How much of what goes “wrong” in our lives do we hold God responsible for? The tendency to blame someone else has been with us since Eden. You might recall that after the Edenic fall, Adam blamed Eve who blamed the serpent (Genesis 3), and if the serpent could have passed on the blame he probably would have. In Israel’s stunning and totally unexpected defeat at Ai, one could see the “blame” coming – “And Joshua said, ‘Alas, Sovereign Lord, why did you ever bring this people across the Jordan to deliver us into the hands of the Amorites to destroy us?'” (Joshua 7:7, NIV).
Of course, God made it clear to Joshua that Israel was defeated because “Israel has sinned; they have violated my covenant, which I commanded them to keep. They have taken some of the devoted things; they have stolen, they have lied, they have put them with their own possessions” (v. 11). It is instructive that Joshua did not ask God if there was something they had done. There was no introspection; they were sure they were in the right and it was God who had brought them across the Jordan to deliver them into the hands of the Amorites to destroy them. We probably would have felt the same way and done the same thing. Sometimes the hardest person to look at and hold accountable is our individual selves!
This tendency is not at all unusual. Proverbs 16:2 reminds us, “All the ways of a man are clean in his own eyes; but the LORD weigheth the spirits” (KJV). In other words, as Bible scholar Albert Barnes observes, “We are blind to our own faults . . . [but] there is One who tries not the ‘ways’ only, but the ‘spirits.’ Matthew Henry picks up on the first point when he writes, “We are all apt to be partial in judging of ourselves: All the ways of a man, all his designs, all his doings, are clean in his own eyes, and he sees nothing amiss in them, nothing for which to condemn himself, or which should make his projects prove otherwise than well; and therefore he is confident of success, and that the answer of the tongue shall be according to the expectations of the heart; but there is a great deal of pollution cleaving to our ways, which we are not aware of, or do not think so ill of as we ought.”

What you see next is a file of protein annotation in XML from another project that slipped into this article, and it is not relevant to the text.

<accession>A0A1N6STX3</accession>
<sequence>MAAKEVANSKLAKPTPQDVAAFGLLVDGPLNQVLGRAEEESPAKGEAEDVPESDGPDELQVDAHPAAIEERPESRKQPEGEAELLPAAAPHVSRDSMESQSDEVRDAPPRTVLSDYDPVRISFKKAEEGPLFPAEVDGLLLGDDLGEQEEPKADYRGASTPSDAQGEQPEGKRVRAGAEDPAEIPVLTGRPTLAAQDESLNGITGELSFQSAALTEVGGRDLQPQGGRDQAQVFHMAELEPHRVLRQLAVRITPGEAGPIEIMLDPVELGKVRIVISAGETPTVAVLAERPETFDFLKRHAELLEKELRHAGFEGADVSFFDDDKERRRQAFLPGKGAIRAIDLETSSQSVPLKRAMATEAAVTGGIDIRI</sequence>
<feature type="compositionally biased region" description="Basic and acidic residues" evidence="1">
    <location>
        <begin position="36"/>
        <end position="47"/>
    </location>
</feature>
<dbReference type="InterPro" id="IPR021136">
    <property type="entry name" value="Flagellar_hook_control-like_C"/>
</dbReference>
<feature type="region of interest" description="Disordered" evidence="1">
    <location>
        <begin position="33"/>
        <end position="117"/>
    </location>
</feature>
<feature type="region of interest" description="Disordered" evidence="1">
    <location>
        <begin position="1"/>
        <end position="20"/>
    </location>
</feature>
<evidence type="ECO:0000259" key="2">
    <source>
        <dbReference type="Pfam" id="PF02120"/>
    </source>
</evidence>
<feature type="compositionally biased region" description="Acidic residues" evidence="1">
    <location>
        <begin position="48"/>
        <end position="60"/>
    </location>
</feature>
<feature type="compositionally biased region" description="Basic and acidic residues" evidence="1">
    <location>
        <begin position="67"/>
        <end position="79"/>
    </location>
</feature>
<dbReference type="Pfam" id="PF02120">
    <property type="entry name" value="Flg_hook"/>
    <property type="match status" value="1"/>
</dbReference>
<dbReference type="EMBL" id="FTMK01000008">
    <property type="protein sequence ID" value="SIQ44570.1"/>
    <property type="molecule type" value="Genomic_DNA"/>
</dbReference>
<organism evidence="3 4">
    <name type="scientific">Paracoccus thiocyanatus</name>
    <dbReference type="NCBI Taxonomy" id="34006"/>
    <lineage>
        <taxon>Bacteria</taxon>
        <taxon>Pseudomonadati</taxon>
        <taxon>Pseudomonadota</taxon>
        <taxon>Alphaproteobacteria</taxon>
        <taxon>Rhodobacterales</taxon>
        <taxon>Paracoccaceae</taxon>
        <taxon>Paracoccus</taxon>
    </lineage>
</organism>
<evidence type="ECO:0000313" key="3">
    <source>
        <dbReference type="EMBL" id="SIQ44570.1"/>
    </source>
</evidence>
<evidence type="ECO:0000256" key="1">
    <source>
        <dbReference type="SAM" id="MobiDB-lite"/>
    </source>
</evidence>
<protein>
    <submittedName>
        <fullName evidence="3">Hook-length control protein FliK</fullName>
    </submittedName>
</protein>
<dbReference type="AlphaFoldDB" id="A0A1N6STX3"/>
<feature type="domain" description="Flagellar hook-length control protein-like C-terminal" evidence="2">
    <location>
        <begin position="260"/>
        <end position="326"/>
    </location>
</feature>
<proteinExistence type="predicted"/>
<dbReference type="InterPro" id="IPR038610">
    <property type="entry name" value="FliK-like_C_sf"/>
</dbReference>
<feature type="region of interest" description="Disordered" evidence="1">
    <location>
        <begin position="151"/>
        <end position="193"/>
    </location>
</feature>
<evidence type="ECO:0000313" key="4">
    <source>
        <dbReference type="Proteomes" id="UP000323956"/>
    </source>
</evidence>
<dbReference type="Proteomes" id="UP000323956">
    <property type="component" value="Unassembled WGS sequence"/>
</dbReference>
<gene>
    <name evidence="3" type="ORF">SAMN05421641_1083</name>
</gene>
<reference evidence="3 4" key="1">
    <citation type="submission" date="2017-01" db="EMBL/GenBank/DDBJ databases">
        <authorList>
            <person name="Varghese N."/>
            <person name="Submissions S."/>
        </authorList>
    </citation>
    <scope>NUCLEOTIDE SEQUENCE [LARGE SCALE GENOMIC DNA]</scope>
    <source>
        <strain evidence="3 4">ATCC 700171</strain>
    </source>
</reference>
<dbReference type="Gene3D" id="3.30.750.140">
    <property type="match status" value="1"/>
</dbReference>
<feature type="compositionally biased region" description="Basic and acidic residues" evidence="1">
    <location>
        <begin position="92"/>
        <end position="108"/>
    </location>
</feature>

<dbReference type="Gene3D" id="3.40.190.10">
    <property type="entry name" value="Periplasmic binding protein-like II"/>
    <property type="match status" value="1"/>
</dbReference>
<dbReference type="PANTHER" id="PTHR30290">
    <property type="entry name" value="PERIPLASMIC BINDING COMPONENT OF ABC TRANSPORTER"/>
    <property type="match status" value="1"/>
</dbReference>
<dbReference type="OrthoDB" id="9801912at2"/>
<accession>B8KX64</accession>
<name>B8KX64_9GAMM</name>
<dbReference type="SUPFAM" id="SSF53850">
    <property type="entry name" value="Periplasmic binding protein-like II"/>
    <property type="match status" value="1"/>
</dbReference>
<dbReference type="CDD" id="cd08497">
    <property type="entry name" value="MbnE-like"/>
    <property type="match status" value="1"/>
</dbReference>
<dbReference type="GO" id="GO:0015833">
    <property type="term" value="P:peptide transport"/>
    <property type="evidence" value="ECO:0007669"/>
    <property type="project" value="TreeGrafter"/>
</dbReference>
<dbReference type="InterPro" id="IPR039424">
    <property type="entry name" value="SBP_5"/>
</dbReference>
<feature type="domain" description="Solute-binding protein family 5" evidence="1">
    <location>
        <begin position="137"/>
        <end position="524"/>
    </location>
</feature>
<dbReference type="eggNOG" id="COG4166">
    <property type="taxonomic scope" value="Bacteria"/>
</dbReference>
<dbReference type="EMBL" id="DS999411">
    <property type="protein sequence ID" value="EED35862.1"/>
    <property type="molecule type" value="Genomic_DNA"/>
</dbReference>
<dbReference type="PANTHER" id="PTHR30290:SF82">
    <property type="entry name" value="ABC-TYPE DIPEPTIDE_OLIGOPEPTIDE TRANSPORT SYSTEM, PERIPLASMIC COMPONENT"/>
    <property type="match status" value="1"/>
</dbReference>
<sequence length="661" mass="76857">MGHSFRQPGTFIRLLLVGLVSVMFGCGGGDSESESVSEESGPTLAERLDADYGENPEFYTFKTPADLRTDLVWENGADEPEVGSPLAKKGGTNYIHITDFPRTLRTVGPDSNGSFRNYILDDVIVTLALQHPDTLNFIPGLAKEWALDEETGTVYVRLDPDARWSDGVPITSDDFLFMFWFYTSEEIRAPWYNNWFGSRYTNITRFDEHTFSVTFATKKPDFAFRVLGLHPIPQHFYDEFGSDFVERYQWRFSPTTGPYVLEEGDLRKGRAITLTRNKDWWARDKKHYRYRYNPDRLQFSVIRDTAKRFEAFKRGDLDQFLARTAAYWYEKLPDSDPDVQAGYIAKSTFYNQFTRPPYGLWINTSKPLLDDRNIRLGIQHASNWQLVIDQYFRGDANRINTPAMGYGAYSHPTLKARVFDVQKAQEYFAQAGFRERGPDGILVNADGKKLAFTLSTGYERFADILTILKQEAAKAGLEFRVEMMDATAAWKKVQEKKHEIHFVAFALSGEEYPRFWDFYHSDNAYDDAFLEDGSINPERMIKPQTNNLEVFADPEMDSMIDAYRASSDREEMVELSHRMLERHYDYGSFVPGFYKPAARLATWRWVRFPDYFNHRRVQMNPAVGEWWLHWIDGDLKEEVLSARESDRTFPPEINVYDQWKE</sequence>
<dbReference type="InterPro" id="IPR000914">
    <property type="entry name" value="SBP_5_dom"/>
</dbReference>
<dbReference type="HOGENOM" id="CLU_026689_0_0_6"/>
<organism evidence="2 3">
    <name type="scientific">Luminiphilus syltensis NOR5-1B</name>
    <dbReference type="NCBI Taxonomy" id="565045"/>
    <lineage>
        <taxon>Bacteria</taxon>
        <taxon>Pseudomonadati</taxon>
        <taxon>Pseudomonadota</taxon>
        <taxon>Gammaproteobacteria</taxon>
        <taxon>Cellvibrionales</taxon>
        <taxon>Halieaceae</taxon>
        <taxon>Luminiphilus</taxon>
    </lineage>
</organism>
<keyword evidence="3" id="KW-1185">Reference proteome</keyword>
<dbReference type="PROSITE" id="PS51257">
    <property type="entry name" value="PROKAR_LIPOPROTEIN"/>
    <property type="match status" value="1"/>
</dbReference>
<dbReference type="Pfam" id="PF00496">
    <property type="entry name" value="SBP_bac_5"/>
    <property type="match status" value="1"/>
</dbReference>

So what is the remedy? Because all our ways are clean in our eyes, our evaluation of ourselves and what we are responsible for often lacks objectivity; it is skewed. Our actions must always be measured against the truth of God’s Word, “For the word of God is quick, and powerful, and sharper than any two-edged sword, piercing even to the dividing asunder of soul and spirit, and of the joints and marrow, and is a discerner of the thoughts and intents of the heart” (Hebrews 4:12, KJV). Before we start blaming God, or someone else when something goes wrong, let us first look at ourselves (our actions, thoughts, and attitudes) in the mirror of the Word. It is the only place in which we can see ourselves as we really are; to see that we are probably not as “innocent” as we would like to think.